He’s really hot and cold for me. I’m definitely “hot” for this one. I met Linklater way back in the early nineties, when Dazed and Confused (cold) was in limited release. Spent most of the time boring him to death (I’m sure) about how much I got off on all the the ridiculously subtle little details in Slacker, which is not nearly so random as it appears on first viewing.

Speaking of ridiculously subtle little details, I just noticed something about the Scanner trailer. It looks like, in the scene where surveillance of Arctor and Donna in the car is taking place, the “data” that is scrolling by in some of the adjacent windows is fragments from an early script for Blade Runner – and they’re bits that specifically underline some of the themes that Do Androids Dream of Electric Sheep and A Scanner Darkly have in common – personal confict about the protagonists’ self-identity and complicity with authority, and the ever-present Dark-Haired Girl.

Not going to be noticed by anyone without the aid of a pause button, I guess, but kind of neat. A few points shaved off for changing Donna’s hair colour – but I’m guessing that’s only going to matter to the most obsessive of Dickheads.

No, I like him, too. I thought he was terrific in The Gift.

Being a Hellblazer fan, I bid you humble welcome to my world.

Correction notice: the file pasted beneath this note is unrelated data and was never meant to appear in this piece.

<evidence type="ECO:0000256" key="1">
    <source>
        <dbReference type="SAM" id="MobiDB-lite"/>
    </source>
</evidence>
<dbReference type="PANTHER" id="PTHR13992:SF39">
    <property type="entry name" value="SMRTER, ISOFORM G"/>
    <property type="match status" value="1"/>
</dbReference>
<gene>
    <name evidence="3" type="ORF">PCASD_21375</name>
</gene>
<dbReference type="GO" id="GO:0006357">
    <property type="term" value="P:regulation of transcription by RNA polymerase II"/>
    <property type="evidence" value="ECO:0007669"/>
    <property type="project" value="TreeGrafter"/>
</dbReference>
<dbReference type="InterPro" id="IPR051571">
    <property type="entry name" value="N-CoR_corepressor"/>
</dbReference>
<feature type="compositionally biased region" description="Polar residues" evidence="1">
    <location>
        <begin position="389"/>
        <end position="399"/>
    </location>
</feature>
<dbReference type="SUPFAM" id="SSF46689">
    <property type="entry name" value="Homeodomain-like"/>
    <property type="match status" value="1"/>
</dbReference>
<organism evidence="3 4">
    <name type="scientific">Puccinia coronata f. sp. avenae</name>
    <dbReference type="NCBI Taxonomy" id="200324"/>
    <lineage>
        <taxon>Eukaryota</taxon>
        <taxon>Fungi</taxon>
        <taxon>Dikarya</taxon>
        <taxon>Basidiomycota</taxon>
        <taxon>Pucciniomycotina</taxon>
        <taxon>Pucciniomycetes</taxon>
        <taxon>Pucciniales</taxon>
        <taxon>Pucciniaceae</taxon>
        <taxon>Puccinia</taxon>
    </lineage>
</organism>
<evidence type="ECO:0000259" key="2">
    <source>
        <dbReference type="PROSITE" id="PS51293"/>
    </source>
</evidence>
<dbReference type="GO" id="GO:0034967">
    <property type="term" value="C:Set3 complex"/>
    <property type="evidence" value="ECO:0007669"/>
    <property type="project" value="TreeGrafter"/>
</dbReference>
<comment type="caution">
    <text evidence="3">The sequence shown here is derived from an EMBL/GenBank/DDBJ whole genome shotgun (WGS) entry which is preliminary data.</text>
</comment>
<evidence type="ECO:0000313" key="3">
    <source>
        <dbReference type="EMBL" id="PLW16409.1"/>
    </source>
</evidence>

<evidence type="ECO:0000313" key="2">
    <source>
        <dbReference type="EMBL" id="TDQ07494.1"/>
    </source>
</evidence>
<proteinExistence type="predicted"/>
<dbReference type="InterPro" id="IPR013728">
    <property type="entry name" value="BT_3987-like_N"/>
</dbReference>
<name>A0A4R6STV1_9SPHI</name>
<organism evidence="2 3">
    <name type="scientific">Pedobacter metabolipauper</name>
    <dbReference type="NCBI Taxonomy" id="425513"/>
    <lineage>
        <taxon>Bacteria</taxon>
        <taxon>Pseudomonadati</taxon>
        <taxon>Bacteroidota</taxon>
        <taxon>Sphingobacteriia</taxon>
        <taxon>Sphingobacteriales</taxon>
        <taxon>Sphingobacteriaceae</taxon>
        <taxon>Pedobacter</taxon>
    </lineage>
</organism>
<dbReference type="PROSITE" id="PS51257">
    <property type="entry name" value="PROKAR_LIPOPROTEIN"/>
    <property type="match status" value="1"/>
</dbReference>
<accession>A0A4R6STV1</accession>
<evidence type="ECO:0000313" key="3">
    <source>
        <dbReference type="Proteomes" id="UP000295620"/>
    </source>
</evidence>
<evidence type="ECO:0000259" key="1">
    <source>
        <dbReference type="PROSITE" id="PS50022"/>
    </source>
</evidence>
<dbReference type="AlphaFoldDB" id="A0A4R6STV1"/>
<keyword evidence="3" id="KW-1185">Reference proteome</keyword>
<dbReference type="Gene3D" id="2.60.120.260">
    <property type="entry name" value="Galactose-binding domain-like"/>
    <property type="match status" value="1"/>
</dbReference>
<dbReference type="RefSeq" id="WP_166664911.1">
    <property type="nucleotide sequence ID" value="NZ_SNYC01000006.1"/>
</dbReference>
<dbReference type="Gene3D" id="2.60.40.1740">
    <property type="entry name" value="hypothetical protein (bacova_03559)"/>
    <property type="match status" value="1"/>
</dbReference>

I’m excited as hell about this movie. The cover story in this month’s Wired is about the bloody nightmare that post-production became. Linklater swears he’ll never do another animated movie.

When is the official release date?

At the moment, it’s 7/7. I think by now they’re reluctant to actually attach a concrete date to any of the promotional materials, though. :smiley:

No, you’re not the only one – I agree with you that he can be quite good.

I also hate the Matrix, so obviously, we both have impeccable taste. :slight_smile:


He clearly knows how to manage his career. He did choose not to do Speed 2 after all. That, itself, puts him in my good books.

I haven’t read the book but I’m pretty sure I know what you’re getting at there. I think people forget that he’s been nominated for an Oscar. If I didn’t like Pacino so much, I’d say Robert Downey Jr. was robbed (but enough of that hijack).

I just love the animation. It reminds me a great deal of Ryan.

I have to say that the idea of the release date being pushed back again and again doesn’t bode well. Still, I am lookign forward to seeing it.